A society for horticulture in Cornwall has been in existence, in one form or another, since 1832.
On the 18th of May in that year, the inaugural meeting of the Royal Horticultural Society of Cornwall was held, supported by the patronage of King William IV, who was “graciously pleased to place the sum of £10.10s.0d (ten guineas) annually at its disposal.”
The primary function was to hold two or three exhibitions of fruit, flowers and vegetables each year to bring the beauty of the Duchy’s large gardens and estates to the public notice, transport being almost non-existent compared to its prevalence today. This Society existed until around 1856 when records faded.
Although there is no tangible recorded connection between then and now, the same concept and ideas re-emerged in 1897 when an advertisement appeared in the Cornwall Gazette on the 4th of March to the effect that a Daffodil and Spring Flower Show was to be held in the Truro Concert Hall on the 30th and 31st of March.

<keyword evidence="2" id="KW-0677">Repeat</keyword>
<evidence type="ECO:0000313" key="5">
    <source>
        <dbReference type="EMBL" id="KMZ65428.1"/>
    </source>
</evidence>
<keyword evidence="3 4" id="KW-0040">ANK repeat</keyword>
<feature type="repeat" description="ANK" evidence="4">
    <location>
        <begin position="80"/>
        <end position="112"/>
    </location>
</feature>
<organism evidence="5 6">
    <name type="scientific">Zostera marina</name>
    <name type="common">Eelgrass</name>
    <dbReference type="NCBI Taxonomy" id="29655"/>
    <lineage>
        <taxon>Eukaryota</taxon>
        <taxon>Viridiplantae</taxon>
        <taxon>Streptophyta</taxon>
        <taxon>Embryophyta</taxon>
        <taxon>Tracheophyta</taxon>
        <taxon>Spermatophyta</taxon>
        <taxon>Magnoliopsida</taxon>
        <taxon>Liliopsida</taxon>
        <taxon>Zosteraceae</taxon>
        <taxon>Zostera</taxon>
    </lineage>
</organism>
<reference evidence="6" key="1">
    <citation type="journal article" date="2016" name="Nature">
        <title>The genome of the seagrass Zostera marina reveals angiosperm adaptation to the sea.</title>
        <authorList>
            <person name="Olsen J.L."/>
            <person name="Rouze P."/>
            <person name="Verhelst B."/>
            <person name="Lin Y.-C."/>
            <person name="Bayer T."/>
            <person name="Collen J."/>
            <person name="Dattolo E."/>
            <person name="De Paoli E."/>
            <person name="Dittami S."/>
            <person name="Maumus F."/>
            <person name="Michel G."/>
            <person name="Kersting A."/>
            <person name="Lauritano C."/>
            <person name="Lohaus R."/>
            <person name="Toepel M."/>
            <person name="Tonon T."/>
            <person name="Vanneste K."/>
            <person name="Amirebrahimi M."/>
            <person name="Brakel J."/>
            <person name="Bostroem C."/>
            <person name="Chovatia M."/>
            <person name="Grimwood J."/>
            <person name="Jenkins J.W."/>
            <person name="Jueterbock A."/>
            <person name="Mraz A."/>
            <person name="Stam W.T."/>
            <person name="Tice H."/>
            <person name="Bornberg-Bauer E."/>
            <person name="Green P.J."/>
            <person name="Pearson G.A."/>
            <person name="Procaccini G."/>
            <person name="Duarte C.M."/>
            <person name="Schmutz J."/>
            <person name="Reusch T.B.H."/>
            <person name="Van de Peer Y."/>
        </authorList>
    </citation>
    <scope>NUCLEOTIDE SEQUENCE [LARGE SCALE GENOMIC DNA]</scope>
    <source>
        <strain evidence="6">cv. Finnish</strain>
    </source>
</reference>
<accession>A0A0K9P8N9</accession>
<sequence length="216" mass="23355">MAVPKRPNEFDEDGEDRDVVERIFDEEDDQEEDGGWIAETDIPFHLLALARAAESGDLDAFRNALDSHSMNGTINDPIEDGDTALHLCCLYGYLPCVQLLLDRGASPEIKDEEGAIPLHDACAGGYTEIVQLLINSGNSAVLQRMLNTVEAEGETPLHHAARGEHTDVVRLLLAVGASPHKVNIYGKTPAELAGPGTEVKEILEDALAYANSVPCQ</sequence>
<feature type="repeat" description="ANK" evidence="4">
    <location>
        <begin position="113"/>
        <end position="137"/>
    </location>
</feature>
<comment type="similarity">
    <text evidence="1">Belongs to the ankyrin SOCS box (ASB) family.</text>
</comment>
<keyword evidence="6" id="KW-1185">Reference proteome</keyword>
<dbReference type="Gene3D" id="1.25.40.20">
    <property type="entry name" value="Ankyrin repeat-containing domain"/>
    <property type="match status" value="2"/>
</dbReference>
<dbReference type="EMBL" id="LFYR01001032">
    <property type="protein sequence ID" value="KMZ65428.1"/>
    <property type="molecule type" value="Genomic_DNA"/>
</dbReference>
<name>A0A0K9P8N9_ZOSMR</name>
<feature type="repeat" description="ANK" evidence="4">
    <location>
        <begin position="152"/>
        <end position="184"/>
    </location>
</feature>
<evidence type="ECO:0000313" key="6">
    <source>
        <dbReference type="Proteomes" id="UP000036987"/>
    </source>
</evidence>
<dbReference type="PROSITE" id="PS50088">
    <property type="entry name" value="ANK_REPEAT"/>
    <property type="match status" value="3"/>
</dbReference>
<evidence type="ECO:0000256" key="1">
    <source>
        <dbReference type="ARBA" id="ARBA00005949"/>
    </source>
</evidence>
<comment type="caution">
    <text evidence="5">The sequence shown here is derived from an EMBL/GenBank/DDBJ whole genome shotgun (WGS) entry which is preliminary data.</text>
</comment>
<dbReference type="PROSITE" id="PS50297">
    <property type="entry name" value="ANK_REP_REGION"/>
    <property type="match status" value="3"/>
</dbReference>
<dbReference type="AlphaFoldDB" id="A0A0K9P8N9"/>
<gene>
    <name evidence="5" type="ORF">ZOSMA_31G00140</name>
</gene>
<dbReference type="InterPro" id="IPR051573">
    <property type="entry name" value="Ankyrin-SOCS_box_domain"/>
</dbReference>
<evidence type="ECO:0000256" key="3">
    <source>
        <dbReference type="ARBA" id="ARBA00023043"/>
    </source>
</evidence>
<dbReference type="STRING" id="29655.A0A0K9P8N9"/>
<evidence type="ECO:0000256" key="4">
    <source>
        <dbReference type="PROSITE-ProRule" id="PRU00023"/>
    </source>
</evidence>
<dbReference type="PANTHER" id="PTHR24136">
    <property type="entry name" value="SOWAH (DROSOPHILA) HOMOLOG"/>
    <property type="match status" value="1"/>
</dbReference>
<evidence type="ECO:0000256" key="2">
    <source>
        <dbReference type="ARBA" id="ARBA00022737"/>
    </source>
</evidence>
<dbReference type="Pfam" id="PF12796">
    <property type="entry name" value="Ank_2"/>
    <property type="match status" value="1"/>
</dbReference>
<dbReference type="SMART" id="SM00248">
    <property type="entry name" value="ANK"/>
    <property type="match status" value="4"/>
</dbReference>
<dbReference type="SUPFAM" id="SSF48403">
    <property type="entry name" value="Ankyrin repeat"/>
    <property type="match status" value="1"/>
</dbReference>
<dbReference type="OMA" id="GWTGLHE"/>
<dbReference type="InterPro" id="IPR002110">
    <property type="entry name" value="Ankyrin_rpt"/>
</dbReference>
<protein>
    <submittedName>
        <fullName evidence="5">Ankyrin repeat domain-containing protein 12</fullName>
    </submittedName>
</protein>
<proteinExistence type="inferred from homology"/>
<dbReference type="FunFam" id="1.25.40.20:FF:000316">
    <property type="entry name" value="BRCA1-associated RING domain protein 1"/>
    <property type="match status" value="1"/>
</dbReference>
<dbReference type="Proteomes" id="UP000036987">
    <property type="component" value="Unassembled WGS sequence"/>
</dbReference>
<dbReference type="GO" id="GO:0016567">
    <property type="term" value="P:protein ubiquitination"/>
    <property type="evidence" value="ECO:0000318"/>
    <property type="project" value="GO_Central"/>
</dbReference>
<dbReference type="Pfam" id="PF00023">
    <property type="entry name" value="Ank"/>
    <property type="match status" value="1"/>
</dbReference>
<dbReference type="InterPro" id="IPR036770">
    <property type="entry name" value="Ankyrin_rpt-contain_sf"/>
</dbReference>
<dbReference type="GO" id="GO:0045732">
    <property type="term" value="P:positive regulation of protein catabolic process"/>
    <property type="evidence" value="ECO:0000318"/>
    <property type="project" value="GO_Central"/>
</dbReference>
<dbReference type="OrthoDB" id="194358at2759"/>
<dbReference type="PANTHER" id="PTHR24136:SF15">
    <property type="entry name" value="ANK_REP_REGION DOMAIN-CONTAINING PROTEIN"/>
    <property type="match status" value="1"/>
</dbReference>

This launched the notion of celebrating Cornwall’s fascinating horticultural history, which prevails to this day.
The owners of Cornwall’s grand gardens and country estates organised those early shows. Many of them continue to exhibit their flowers and foliage at our annual Spring Flower Show, and are now joined by the owners of smaller, domestic gardens.
Until the 1950s, this group organised annual shows under the banner of the Spring Flower Show Society, breaking only for two world wars, petrol rationing, or severe cold weather.
Realising that interest in flowers, gardening and all things horticultural was rapidly increasing in popularity, this Society formally reconstituted itself as the Cornwall Garden Society in 1958 with a much broader remit: to share knowledge of gardens and gardening with a much wider audience through lectures, workshops and visits to special gardens.
The Society’s annual Spring Flower Show, which has been held for more than 100 years, is currently staged at the Royal Cornwall Showground near Wadebridge. Described by The Daily Telegraph as ‘the Chelsea of the South West,’ it is one of the highlights of the horticultural year.
We are proud that Royal support has continued and have been honoured to enjoy the esteemed patronage of HRH The former Prince of Wales.